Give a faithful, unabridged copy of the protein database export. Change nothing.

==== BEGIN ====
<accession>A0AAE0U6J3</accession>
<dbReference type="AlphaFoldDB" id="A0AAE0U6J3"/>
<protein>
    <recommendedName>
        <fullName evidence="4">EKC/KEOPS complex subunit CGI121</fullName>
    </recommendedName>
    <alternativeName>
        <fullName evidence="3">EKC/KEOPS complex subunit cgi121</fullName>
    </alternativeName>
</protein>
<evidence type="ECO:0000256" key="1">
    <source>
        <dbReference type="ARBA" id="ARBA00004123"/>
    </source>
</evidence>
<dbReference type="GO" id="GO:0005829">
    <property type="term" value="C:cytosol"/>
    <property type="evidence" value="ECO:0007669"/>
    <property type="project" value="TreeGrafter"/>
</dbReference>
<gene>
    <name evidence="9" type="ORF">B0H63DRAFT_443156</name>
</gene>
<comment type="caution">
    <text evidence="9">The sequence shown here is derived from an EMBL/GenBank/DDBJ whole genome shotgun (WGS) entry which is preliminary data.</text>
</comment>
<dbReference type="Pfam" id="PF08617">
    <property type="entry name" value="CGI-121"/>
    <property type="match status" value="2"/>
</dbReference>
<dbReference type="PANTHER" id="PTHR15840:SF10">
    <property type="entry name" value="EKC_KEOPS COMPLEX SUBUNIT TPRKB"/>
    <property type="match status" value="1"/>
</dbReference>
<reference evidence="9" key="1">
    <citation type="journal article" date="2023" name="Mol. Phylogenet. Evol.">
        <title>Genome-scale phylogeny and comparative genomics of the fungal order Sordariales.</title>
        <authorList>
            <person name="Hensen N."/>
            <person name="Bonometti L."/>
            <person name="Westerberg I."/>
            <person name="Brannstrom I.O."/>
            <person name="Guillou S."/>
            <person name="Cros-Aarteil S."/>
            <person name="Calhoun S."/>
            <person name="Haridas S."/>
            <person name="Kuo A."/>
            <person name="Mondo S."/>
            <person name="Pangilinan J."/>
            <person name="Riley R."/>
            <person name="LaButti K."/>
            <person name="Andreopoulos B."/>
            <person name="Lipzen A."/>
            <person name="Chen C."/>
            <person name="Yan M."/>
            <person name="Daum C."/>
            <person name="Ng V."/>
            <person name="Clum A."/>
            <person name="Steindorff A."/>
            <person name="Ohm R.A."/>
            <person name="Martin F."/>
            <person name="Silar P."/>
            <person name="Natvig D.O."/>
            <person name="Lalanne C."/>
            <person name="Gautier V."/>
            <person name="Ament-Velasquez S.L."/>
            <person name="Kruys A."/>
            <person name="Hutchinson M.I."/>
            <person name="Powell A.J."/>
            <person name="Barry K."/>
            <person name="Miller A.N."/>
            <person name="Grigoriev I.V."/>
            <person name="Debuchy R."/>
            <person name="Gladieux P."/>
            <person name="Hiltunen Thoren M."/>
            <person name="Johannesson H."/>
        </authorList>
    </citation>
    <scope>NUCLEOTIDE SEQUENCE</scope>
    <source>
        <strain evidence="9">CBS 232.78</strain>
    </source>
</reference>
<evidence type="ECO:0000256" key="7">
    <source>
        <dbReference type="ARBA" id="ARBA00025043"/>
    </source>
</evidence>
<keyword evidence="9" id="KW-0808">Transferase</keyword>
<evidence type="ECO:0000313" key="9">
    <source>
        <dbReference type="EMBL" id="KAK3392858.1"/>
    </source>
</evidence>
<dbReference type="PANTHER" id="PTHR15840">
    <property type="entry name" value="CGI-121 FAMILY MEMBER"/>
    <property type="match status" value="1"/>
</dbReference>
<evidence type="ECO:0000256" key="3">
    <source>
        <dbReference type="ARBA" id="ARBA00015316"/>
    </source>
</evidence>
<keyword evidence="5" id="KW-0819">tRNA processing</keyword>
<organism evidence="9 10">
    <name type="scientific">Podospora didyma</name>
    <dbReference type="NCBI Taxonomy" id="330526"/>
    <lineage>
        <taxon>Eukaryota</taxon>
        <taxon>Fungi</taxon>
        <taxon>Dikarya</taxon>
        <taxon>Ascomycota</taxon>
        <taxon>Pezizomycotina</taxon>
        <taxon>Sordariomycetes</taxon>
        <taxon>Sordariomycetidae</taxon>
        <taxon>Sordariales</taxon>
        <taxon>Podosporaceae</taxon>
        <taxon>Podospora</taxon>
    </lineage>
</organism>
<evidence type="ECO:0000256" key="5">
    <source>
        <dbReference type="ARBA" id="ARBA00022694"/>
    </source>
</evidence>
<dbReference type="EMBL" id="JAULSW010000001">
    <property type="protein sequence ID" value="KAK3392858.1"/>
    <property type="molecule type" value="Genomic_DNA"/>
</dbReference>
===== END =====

<accession>A0AAE0U6J3</accession>
<dbReference type="AlphaFoldDB" id="A0AAE0U6J3"/>
<protein>
    <recommendedName>
        <fullName evidence="4">EKC/KEOPS complex subunit CGI121</fullName>
    </recommendedName>
    <alternativeName>
        <fullName evidence="3">EKC/KEOPS complex subunit cgi121</fullName>
    </alternativeName>
</protein>
<evidence type="ECO:0000256" key="1">
    <source>
        <dbReference type="ARBA" id="ARBA00004123"/>
    </source>
</evidence>
<dbReference type="GO" id="GO:0005829">
    <property type="term" value="C:cytosol"/>
    <property type="evidence" value="ECO:0007669"/>
    <property type="project" value="TreeGrafter"/>
</dbReference>
<gene>
    <name evidence="9" type="ORF">B0H63DRAFT_443156</name>
</gene>
<comment type="caution">
    <text evidence="9">The sequence shown here is derived from an EMBL/GenBank/DDBJ whole genome shotgun (WGS) entry which is preliminary data.</text>
</comment>
<dbReference type="Pfam" id="PF08617">
    <property type="entry name" value="CGI-121"/>
    <property type="match status" value="2"/>
</dbReference>
<dbReference type="PANTHER" id="PTHR15840:SF10">
    <property type="entry name" value="EKC_KEOPS COMPLEX SUBUNIT TPRKB"/>
    <property type="match status" value="1"/>
</dbReference>
<reference evidence="9" key="1">
    <citation type="journal article" date="2023" name="Mol. Phylogenet. Evol.">
        <title>Genome-scale phylogeny and comparative genomics of the fungal order Sordariales.</title>
        <authorList>
            <person name="Hensen N."/>
            <person name="Bonometti L."/>
            <person name="Westerberg I."/>
            <person name="Brannstrom I.O."/>
            <person name="Guillou S."/>
            <person name="Cros-Aarteil S."/>
            <person name="Calhoun S."/>
            <person name="Haridas S."/>
            <person name="Kuo A."/>
            <person name="Mondo S."/>
            <person name="Pangilinan J."/>
            <person name="Riley R."/>
            <person name="LaButti K."/>
            <person name="Andreopoulos B."/>
            <person name="Lipzen A."/>
            <person name="Chen C."/>
            <person name="Yan M."/>
            <person name="Daum C."/>
            <person name="Ng V."/>
            <person name="Clum A."/>
            <person name="Steindorff A."/>
            <person name="Ohm R.A."/>
            <person name="Martin F."/>
            <person name="Silar P."/>
            <person name="Natvig D.O."/>
            <person name="Lalanne C."/>
            <person name="Gautier V."/>
            <person name="Ament-Velasquez S.L."/>
            <person name="Kruys A."/>
            <person name="Hutchinson M.I."/>
            <person name="Powell A.J."/>
            <person name="Barry K."/>
            <person name="Miller A.N."/>
            <person name="Grigoriev I.V."/>
            <person name="Debuchy R."/>
            <person name="Gladieux P."/>
            <person name="Hiltunen Thoren M."/>
            <person name="Johannesson H."/>
        </authorList>
    </citation>
    <scope>NUCLEOTIDE SEQUENCE</scope>
    <source>
        <strain evidence="9">CBS 232.78</strain>
    </source>
</reference>
<evidence type="ECO:0000256" key="7">
    <source>
        <dbReference type="ARBA" id="ARBA00025043"/>
    </source>
</evidence>
<keyword evidence="9" id="KW-0808">Transferase</keyword>
<evidence type="ECO:0000313" key="9">
    <source>
        <dbReference type="EMBL" id="KAK3392858.1"/>
    </source>
</evidence>
<dbReference type="PANTHER" id="PTHR15840">
    <property type="entry name" value="CGI-121 FAMILY MEMBER"/>
    <property type="match status" value="1"/>
</dbReference>
<evidence type="ECO:0000256" key="3">
    <source>
        <dbReference type="ARBA" id="ARBA00015316"/>
    </source>
</evidence>
<keyword evidence="5" id="KW-0819">tRNA processing</keyword>
<organism evidence="9 10">
    <name type="scientific">Podospora didyma</name>
    <dbReference type="NCBI Taxonomy" id="330526"/>
    <lineage>
        <taxon>Eukaryota</taxon>
        <taxon>Fungi</taxon>
        <taxon>Dikarya</taxon>
        <taxon>Ascomycota</taxon>
        <taxon>Pezizomycotina</taxon>
        <taxon>Sordariomycetes</taxon>
        <taxon>Sordariomycetidae</taxon>
        <taxon>Sordariales</taxon>
        <taxon>Podosporaceae</taxon>
        <taxon>Podospora</taxon>
    </lineage>
</organism>
<evidence type="ECO:0000256" key="5">
    <source>
        <dbReference type="ARBA" id="ARBA00022694"/>
    </source>
</evidence>
<dbReference type="EMBL" id="JAULSW010000001">
    <property type="protein sequence ID" value="KAK3392858.1"/>
    <property type="molecule type" value="Genomic_DNA"/>
</dbReference>